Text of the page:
What about Dick Hill’s performance did you like?

Dick Hill is one of the best narrators i have heard. He makes listening to even a dry book enjoyable. I always know that a book will be at least bearable no matter how boring it is.

If you could give Irreligion a new subtitle, what would it be?

I liked the fact that the current title is tells you what is in the book. You can guess that there will be some kind of mathematical equations at some point. Don't let that scare you off. It's not that tough to understand if try and look at it with a logical mind set.

Any additional comments?

This is not a lazy day, easy breezy book. It will require you to pay attention and try to understand . That's why you get a book like this.

4 of 4 people found this review helpful

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  • joseph
  • TULLY, NY, United States
  • 04-02-12

irreilgion just may be god's plan

What made the experience of listening to Irreligion the most enjoyable?

exploration of the varied reasons that people develop religious beliefs in a very analytic fashion but the author seems to be in a great rush to conflate a scientific analysis of why people have religious beliefs with faulty thinking on their part.

What other book might you compare Irreligion to and why?

God is not Great by Christopher Hitchens

What does Dick Hill bring to the story that you wouldn’t experience if you just read the book?

a clear sound

3 of 3 people found this review helpful

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Complaining

He promised mathematics and analytics, but it really just sounded like overhanded complaining about religion.

1 of 1 people found this review helpful

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  • Greg
  • Springfield, OR, United States
  • 04-09-12

Interesting but likely better delivered in print

John Alllen Paulos delivers a pretty straightforward look at disbelief using hard logic. Since the book uses logic problems (although little math), I found myself reaching for the rewind button to make sure I grasped the example or lost if I let my mind wander. I think as a book, would allow one to digest any of the exercises a little more easily. Irreligion isn't a damnation of religion as much as other works by Sam Harris, the late Christopher Hitchens or Richard Dawkins, nor would I expect devoutly religious to change their opinion having read it as it pertains strictly to the realm of logic. However, it is meant to provide a solid ground for logical arguments for atheism.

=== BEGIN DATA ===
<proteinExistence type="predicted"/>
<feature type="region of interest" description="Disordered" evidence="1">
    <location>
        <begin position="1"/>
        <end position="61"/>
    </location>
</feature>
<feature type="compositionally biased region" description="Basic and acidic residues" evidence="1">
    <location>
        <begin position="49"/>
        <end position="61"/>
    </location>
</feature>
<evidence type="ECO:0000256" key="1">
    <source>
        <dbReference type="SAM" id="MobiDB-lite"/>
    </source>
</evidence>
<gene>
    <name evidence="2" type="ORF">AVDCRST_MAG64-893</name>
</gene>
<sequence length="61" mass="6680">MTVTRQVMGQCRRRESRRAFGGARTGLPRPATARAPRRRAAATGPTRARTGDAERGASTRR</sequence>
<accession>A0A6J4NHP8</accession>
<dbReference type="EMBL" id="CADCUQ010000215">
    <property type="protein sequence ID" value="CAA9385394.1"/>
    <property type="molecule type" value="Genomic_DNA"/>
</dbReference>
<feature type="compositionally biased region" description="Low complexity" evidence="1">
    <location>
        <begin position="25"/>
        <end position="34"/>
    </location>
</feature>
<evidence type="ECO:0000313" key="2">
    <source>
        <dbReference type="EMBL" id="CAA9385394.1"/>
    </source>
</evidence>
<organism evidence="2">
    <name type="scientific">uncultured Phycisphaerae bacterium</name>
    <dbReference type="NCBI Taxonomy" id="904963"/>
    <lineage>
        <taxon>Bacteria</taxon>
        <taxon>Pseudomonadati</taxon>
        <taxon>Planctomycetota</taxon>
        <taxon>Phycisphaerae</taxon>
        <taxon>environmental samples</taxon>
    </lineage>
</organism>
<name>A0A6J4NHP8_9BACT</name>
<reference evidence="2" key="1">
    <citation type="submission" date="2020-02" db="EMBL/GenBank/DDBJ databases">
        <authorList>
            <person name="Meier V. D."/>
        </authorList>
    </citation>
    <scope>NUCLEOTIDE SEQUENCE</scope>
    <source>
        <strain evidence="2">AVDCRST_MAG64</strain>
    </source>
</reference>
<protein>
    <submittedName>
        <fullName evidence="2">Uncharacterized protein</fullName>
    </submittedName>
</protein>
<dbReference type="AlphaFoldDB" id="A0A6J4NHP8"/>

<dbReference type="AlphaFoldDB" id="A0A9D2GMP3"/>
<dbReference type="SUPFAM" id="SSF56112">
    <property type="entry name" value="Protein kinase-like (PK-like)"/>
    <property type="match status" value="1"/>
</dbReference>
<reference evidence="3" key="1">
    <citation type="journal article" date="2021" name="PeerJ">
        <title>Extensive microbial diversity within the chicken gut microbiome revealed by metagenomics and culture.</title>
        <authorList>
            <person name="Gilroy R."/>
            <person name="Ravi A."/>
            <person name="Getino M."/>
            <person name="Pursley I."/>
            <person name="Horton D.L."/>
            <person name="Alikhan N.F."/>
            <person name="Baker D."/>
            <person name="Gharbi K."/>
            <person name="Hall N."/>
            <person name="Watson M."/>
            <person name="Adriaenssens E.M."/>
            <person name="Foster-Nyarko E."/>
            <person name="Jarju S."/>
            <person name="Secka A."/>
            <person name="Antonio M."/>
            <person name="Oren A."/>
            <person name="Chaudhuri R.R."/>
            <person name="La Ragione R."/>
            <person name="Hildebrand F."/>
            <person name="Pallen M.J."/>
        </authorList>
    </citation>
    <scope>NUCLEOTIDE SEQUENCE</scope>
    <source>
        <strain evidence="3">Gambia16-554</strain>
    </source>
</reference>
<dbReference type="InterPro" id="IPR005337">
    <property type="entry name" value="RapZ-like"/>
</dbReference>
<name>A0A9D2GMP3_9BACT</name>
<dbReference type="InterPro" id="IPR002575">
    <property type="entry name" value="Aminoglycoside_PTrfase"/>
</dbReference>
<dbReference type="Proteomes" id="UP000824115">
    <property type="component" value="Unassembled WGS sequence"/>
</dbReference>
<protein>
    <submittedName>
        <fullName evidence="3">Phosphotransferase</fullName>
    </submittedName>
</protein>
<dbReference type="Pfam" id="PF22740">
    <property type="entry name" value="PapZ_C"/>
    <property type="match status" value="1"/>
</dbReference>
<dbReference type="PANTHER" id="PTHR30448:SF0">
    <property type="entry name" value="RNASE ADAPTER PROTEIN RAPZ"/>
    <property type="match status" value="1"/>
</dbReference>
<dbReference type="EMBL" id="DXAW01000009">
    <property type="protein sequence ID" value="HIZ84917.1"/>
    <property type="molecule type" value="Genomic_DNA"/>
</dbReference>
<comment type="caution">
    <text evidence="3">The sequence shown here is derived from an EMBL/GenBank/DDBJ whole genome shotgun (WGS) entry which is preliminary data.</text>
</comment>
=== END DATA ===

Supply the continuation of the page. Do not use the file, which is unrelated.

Much of the book is derived from basic if A+B = X then X must be... Its not the sort of topic that makes for excitement/entertainment so just be forewarned. I bought this having read some of the reviews.

Was the book bad? No, but some things aren't well suited for certain mediums. I think Irreligion is an example as an audiobook vs book. Its certainly listenable, but just not inviting and likely why this book has only received a 3 star average.

2 of 3 people found this review helpful

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  • Burt
  • Berkeley, CA, United States
  • 03-25-12

Boring and obvious...

What disappointed you about Irreligion?

I am a confirmed Atheist and cannot understand why anyone would believe in a supernatural being, yet I found this book boring and exceedingly obvious. I quit less than an hour into it, unable to stand the boredom of the poor writing.

How did the narrator detract from the book?

The narrator wasn't all that bad, but he had nothing to really work with.

2 of 3 people found this review helpful

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Trivial Pursuit

A trivial treatment of a serious subject. I think the solid Darwin and Dawkins books say far more about the important subject. Further, Paulos has an irritating cute style.

And what you learn from all of them is that there might be a God. Unlikely maybe but still......

1 of 3 people found this review helpful